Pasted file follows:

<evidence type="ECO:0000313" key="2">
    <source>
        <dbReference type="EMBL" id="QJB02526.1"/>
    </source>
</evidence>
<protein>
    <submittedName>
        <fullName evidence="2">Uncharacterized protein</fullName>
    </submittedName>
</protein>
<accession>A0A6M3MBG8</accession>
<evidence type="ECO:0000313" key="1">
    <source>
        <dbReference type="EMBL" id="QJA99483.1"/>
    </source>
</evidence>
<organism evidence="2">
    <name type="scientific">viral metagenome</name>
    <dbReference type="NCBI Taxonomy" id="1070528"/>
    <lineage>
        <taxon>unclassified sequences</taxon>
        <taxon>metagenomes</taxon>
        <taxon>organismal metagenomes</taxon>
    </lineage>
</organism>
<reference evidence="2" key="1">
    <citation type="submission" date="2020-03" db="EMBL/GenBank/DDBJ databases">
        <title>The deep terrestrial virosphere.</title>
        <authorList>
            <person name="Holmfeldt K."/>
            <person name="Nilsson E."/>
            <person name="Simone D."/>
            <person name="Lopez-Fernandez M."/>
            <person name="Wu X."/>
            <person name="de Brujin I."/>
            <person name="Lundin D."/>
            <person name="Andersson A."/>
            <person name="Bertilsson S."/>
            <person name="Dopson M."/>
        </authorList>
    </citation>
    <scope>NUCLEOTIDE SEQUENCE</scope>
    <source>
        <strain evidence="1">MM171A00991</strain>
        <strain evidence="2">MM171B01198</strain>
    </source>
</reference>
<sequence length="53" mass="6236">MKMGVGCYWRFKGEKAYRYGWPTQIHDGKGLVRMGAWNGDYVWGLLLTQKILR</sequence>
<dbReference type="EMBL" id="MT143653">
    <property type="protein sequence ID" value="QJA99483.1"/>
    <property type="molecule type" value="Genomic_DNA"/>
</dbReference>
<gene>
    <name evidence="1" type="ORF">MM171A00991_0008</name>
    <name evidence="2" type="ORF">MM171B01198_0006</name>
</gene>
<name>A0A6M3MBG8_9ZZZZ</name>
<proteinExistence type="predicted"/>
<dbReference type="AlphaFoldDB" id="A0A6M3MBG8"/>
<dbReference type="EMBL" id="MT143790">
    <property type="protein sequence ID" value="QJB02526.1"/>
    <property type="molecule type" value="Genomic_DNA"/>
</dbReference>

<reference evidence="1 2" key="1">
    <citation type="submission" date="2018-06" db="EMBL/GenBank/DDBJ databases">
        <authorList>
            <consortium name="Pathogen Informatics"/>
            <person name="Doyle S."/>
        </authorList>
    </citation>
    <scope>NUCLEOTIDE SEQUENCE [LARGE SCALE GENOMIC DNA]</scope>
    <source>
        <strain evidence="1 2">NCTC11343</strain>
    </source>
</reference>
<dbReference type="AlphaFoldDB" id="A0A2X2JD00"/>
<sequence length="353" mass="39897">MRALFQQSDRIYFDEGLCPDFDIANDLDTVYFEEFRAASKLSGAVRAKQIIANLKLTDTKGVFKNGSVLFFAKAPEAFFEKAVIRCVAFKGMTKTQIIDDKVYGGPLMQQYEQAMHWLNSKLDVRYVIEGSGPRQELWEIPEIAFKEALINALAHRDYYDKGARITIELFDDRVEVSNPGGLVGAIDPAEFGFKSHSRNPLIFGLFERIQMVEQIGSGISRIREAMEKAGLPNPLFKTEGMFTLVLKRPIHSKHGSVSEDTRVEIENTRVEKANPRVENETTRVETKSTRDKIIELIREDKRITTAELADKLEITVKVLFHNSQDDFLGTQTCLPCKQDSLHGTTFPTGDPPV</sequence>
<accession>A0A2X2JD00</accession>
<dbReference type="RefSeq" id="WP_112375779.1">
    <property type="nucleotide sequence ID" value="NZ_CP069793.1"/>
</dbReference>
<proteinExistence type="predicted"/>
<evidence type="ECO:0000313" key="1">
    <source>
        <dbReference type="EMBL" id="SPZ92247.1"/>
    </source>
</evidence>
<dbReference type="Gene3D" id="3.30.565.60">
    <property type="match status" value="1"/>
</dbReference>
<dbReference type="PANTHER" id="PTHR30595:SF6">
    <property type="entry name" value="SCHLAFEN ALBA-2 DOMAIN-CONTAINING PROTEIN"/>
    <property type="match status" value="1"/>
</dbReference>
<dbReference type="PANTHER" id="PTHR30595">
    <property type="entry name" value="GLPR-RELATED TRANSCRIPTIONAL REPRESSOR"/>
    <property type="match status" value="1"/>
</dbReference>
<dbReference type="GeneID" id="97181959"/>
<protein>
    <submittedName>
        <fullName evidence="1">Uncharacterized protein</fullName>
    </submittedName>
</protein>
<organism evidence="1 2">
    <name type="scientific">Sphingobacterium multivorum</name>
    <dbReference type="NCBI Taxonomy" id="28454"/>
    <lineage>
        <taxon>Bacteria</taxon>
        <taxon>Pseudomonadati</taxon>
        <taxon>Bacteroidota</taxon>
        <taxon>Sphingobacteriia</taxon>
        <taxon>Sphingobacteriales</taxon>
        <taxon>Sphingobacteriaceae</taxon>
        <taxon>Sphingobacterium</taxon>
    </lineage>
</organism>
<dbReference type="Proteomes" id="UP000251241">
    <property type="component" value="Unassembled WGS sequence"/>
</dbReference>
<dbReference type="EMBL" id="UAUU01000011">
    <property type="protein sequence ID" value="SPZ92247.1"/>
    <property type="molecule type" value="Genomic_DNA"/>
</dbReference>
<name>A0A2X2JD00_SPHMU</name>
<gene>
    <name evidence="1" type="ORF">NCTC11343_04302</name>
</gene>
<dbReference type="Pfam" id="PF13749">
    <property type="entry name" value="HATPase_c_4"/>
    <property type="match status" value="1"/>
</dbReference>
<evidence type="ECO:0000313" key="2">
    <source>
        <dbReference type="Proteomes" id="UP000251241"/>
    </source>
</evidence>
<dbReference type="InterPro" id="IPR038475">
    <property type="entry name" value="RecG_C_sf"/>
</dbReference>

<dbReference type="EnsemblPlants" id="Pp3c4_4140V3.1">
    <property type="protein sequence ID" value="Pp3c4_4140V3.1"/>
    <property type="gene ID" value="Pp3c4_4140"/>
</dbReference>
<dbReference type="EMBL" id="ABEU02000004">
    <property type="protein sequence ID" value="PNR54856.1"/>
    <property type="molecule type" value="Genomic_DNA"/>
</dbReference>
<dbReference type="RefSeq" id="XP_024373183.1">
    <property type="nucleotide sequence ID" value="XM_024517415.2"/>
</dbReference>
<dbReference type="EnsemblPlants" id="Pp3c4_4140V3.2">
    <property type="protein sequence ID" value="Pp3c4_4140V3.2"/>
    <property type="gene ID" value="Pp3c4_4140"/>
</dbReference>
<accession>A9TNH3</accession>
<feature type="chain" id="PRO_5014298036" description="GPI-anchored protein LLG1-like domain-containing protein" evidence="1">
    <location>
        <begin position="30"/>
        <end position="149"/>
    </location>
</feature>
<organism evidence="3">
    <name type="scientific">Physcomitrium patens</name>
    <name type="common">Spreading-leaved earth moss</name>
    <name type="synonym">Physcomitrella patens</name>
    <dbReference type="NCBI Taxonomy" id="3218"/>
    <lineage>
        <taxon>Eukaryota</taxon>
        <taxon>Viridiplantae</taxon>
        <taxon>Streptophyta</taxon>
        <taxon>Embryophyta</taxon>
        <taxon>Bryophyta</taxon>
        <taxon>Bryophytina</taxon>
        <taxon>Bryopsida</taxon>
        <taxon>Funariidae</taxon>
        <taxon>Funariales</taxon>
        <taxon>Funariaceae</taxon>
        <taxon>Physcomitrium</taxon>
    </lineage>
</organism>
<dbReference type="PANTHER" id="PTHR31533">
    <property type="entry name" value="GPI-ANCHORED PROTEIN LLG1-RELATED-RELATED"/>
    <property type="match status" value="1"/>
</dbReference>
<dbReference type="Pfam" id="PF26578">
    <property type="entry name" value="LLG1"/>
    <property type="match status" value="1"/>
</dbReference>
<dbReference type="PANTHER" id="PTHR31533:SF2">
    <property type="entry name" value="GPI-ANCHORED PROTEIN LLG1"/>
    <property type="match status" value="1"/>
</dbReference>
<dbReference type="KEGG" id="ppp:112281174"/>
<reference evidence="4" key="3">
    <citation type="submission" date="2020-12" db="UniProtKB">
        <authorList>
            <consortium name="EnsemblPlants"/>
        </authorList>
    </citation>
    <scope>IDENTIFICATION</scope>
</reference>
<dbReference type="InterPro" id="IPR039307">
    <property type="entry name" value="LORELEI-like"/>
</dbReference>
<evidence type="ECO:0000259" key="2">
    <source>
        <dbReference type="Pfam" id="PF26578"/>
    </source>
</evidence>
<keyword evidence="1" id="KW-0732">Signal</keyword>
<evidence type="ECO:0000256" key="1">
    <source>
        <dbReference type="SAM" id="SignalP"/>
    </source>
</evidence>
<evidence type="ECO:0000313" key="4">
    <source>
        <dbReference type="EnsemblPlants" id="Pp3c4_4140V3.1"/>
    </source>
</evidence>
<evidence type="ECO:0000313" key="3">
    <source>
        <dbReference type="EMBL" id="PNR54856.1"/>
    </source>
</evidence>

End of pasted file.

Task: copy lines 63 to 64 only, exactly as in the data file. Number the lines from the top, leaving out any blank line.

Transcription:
</dbReference>

<reference evidence="1 2" key="1">